There are lots of ways to give back to your local community, and volunteering is one of the most rewarding. Often the questions I get asked are about where to begin, how to support others, or even if it’s worth doing.

As we look forward to this year’s Volunteers’ Week (1-7 June), I want to share my volunteering experience and why I recommend everyone gets involved.

My five reasons to volunteer:

  1. Make a difference – helping someone who needs it and giving back to the people in your local community is an incredibly rewarding experience
  2. Build new relationships – making new connections with people can be incredibly rewarding. You’ll get the chance to meet a variety of people from different backgrounds who you might not usually get the chance to speak to
  3. Expand your skill set – developing new skills is great for your personal and work life. Volunteering can help you add achievements you might need to your CV and increase your career opportunities
  4. Boost your confidence – doing something new or continuing to develop a skill you already have can increase your self-confidence.
  5. Great for your own wellbeing – it’s not selfish to say that doing something good makes you feel good. Supporting those around you or helping with the success of an event will bring a smile to your face and help you feel great!

How can you volunteer?

From Monday 8 May, to mark His Majesty The King’s Coronation, thousands of organisations across the country are getting together to help people give back to their local communities with The Big Help Out. No matter what you are good at, there will be something that will suit you. The idea is for people to spare as little as an hour or as much as a day. Even doing something small can make a big difference.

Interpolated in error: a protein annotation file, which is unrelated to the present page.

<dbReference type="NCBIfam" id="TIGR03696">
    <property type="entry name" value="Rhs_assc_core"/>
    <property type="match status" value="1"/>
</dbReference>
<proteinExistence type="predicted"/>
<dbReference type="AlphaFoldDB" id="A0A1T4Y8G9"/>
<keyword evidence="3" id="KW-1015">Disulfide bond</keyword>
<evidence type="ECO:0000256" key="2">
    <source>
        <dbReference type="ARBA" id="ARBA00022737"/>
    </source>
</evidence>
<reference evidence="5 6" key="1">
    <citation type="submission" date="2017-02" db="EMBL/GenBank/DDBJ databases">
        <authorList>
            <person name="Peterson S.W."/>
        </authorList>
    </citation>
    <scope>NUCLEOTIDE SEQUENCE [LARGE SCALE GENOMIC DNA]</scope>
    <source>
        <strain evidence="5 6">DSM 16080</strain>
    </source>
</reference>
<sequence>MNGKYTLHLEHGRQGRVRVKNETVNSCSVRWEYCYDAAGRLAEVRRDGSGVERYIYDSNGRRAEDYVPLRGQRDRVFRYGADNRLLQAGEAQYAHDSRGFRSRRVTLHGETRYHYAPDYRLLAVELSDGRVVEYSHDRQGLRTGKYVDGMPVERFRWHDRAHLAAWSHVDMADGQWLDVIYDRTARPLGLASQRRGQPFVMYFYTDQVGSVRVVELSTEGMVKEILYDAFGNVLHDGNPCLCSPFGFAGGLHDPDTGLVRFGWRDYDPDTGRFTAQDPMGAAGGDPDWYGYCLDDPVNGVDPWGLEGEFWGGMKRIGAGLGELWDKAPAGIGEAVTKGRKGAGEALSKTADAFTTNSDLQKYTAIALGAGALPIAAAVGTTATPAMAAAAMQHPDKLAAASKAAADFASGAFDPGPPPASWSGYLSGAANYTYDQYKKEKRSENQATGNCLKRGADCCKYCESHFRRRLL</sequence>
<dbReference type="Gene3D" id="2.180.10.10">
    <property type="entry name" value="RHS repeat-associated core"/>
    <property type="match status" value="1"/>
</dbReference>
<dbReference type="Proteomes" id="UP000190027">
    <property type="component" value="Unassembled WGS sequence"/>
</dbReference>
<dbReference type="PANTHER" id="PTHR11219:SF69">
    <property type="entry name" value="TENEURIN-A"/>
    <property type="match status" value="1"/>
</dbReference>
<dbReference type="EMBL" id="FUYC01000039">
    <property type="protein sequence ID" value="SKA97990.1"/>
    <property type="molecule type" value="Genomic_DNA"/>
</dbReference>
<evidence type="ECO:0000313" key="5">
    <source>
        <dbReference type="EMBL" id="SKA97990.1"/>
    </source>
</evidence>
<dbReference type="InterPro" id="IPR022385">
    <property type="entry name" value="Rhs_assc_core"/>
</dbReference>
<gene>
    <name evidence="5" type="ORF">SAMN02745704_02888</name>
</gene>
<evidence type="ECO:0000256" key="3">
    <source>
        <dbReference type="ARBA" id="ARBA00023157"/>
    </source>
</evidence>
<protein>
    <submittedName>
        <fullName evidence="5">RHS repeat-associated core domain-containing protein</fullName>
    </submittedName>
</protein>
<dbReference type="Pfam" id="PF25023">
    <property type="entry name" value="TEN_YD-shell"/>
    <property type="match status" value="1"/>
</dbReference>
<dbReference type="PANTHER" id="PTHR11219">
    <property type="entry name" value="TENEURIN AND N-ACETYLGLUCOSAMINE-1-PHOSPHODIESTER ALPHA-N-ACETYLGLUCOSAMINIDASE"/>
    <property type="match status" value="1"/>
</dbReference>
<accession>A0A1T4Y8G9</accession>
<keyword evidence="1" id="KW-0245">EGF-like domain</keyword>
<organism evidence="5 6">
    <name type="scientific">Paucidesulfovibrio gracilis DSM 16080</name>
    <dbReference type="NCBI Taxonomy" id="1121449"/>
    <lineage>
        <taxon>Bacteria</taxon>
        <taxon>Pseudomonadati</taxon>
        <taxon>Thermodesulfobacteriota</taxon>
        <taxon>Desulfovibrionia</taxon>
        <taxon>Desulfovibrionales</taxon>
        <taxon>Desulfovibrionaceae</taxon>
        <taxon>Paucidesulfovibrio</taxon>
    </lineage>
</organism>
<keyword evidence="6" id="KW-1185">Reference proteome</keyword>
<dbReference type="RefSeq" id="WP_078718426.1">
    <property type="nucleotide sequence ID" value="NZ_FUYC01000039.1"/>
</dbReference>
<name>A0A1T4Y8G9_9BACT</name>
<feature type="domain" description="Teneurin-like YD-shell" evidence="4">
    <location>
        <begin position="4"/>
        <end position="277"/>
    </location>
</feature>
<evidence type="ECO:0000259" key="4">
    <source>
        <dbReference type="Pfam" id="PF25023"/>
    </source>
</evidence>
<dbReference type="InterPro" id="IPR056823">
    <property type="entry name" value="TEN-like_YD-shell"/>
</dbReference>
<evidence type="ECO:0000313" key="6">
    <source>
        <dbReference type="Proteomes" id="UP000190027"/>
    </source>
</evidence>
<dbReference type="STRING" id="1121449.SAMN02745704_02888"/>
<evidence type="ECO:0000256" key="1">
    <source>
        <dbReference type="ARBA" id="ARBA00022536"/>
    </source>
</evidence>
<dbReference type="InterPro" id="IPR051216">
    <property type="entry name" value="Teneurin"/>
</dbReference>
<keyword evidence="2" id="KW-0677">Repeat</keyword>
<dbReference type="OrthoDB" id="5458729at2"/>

To find local volunteering opportunities, you can visit the Can Do Bristol website. You will find a range of options from volunteering at festivals, helping to train young sea cadets, supporting people with dementia, and lots more. You can sign up for regular volunteering slots or one-off events, and people looking for volunteers can also contact you directly. If you’re looking for volunteers to support your event or organisation you can also advertise for free on the Can Do Bristol website.

Marking Volunteers’ Week 2023

Two people are photographed holding hands.

I firstly want to say a huge thank you to anyone who already volunteers in Bristol, whether you do this through Can Do Bristol, with local community organisations or by just helping out friends or family.

We are once again working closely with Voscur and Black South West Network to give a big city thank you and put a spotlight on some of the amazing work Bristol’s volunteers have been doing. More details on this will be available closer to Volunteers’ Week.

As we have done for previous years, we are running our Wall of Thanks on the Can Do Bristol website where you can submit messages of thanks and appreciation to volunteers or community organisations that have helped you. You can submit these here: The Wall of Thanks 2023 – Can Do Bristol

If you are an organisation and you’ve received support from volunteers over the past year, as well as posting messages on the Wall of Thanks, you can visit the Volunteers’ Week website and find out how else you can say thank you.